Planting a lawn from seed is the cheapest way to transform that dirt lot into a yard. With care, you can replace that bare ground with a beautiful, lush lawn.
The best time to start your lawn from seed is just before your area’s grass-growing season. You will want to decide what type of grass grows most readily in your area. Planting a lawn will go more smoothly if you choose a grass that’s native to your area, rather than trying to force a different kind of grass to grow in an area it wasn’t meant to grow in.
Planting a Lawn | Underground watering systems
After you prepare your soil and make sure that your site is level, install an underground watering system you plan to use before you plant. Now you’re ready for the seed.
The next step in planting a lawn is spreading the seed. Set your spreader for the correct rate needed for sowing seed. This information can be found on the seed bags or the spreader. Spread half of the seed at a time, first walking in one direction and then going criss-cross to make sure all areas are hit.
Add a starter fertilizer after you seed the lawn. These are high in phosphorous, which is a nutrient that seedlings need.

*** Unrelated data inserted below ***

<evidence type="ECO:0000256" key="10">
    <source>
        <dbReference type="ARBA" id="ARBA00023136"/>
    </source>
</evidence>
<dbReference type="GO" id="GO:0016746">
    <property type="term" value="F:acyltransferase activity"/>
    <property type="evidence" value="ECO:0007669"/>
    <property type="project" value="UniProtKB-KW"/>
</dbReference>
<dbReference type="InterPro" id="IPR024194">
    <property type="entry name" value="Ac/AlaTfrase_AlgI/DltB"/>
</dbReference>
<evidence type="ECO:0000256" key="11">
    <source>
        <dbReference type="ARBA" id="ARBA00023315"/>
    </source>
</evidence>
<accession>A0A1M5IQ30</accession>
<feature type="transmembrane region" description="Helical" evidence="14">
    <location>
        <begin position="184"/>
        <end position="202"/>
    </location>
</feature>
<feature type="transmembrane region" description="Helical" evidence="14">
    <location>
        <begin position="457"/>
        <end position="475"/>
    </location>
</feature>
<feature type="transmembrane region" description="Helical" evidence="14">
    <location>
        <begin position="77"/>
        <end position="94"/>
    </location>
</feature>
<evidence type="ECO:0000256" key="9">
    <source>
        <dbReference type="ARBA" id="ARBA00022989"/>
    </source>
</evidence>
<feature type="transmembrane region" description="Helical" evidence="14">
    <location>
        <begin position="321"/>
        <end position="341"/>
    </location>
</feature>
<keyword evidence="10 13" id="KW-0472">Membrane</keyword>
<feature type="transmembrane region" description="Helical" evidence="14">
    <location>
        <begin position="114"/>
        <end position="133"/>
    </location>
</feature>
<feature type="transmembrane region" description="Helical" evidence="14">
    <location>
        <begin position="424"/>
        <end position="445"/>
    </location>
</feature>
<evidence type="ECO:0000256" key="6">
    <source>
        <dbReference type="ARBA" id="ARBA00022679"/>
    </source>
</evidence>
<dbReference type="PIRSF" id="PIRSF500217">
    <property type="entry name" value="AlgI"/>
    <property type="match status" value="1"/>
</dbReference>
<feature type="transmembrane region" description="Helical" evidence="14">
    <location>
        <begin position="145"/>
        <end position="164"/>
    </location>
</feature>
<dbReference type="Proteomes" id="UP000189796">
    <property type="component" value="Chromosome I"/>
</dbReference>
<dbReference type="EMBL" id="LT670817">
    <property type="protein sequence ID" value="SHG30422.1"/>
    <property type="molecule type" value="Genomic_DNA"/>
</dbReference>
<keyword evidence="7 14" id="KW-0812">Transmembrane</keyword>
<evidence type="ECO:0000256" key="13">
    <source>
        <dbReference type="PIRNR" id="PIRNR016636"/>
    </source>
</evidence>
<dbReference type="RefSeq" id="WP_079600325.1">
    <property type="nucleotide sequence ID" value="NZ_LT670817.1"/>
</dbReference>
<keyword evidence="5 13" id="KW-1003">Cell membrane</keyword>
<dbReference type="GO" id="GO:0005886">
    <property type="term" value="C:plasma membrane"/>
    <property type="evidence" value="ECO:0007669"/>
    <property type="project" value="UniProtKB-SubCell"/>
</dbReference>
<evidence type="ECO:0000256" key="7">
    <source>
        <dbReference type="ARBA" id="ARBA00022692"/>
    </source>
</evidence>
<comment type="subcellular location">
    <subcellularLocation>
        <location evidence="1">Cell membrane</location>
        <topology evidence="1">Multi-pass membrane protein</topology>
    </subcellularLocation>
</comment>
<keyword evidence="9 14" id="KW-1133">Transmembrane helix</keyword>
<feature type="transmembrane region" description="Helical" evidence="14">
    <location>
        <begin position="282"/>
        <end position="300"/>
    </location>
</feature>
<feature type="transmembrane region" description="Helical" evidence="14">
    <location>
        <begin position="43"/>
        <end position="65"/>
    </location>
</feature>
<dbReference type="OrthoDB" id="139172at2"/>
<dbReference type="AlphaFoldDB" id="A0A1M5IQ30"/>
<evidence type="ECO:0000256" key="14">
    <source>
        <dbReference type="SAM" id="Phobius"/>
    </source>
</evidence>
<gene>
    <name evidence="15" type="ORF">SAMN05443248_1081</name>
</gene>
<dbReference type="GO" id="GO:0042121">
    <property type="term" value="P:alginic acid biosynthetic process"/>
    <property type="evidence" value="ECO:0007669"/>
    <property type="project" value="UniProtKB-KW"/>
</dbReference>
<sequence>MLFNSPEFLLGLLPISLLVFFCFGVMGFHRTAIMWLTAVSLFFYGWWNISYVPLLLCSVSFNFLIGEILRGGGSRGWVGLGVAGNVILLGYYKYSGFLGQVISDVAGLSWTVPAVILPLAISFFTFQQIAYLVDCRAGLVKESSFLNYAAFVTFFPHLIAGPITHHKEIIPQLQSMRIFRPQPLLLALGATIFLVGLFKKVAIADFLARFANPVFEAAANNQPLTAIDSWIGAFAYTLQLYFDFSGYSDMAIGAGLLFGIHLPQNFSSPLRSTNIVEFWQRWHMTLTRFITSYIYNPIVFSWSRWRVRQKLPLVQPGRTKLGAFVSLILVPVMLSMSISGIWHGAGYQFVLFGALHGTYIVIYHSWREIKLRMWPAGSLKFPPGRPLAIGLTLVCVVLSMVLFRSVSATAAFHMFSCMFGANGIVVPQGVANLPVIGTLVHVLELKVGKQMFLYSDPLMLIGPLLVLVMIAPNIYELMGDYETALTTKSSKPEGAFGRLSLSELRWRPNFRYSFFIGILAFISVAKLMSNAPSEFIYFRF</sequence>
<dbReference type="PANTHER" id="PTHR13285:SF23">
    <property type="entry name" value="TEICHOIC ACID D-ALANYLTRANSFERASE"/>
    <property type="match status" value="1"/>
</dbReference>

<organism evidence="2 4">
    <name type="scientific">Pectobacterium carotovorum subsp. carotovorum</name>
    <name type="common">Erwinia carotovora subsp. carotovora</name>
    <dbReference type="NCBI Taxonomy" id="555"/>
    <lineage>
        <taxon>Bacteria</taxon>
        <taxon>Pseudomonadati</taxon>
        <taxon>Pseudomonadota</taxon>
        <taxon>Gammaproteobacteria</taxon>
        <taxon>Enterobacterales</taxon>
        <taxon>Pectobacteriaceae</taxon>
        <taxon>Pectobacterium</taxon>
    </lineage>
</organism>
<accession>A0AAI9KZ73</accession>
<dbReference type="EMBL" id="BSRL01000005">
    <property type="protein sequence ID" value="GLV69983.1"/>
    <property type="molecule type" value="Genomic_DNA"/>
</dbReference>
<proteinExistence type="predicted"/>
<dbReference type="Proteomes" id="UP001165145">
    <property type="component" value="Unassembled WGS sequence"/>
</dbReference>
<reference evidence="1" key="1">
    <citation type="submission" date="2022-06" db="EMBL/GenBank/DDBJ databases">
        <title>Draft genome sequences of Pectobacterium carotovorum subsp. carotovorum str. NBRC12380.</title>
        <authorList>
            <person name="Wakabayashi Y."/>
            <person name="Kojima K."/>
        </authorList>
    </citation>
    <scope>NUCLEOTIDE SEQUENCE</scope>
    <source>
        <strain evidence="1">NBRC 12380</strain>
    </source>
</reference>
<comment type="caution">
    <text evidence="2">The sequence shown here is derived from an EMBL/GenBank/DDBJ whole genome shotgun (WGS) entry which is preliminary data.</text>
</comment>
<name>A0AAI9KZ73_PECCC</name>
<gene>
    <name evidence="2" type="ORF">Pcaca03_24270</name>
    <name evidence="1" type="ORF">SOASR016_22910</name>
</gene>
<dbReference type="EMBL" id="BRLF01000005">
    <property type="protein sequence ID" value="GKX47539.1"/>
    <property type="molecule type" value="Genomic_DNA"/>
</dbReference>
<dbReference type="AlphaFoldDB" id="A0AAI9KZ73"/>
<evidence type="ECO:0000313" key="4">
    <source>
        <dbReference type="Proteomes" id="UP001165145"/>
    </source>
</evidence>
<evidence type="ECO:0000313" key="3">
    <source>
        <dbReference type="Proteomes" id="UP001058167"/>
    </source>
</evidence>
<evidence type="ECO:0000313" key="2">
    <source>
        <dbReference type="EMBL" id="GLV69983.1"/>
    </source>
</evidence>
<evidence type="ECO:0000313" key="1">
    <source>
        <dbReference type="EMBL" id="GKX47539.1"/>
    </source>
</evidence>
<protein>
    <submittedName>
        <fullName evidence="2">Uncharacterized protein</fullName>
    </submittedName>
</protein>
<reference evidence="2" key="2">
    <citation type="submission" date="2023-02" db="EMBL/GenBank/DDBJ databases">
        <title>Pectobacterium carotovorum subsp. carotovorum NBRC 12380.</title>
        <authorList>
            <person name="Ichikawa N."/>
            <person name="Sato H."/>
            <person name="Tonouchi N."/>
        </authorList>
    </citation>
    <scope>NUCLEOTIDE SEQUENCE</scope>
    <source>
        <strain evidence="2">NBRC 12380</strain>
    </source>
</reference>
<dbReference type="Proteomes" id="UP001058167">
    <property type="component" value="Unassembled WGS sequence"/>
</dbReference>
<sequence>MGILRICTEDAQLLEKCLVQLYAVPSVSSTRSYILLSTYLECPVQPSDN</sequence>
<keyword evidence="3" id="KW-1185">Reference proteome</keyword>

The next step in planting a lawn is to top-dress the seed so it can hold moisture. You can use a cage roller or a peat spreader to do this. Push the roller or spreader over the lawn until the entire area is covered. Apply only a thin layer of peat on top of your yard, only about an eighth or a quarter of an inch.
Now you will need to roll the lawn’s surface so that you will have good contact between soil and seed. Roll the entire lawn area with a roller half filled with water. Roll the outside of the yard first and then the middle.
Watering the lawn is possibly the most critical step in planting a lawn. Always water enough to wet the soil down to a depth of six to eight inches in the beginning. Use a sprinkler setting that gently applies the water so you don’t create puddles or wash any seed away.
You might need to water your lawn area several times until you have thoroughly wet the lawn. After the initial deep-watering, only water is enough to keep the top inch or two of the lawn area wet until the seeds germinate. Don’t let the roots dry out, or your planting was in vain.
Use a hand-held sprinkler to water your yard several times a day to make sure you get the grass to grow evenly. Don’t over-water, because too much water will cause the seed to rot.
Lastly, protect your seedbed from children, dogs, and neighbors. Planting a lawn and the work that followed will do no good if your seedlings get trampled.
After the grass starts growing, you can lighten up on the watering. When the lawn grows to three or four inches in height, you can begin mowing it. Watch for dry areas and water as needed. Now you have your new lawn off to a good start.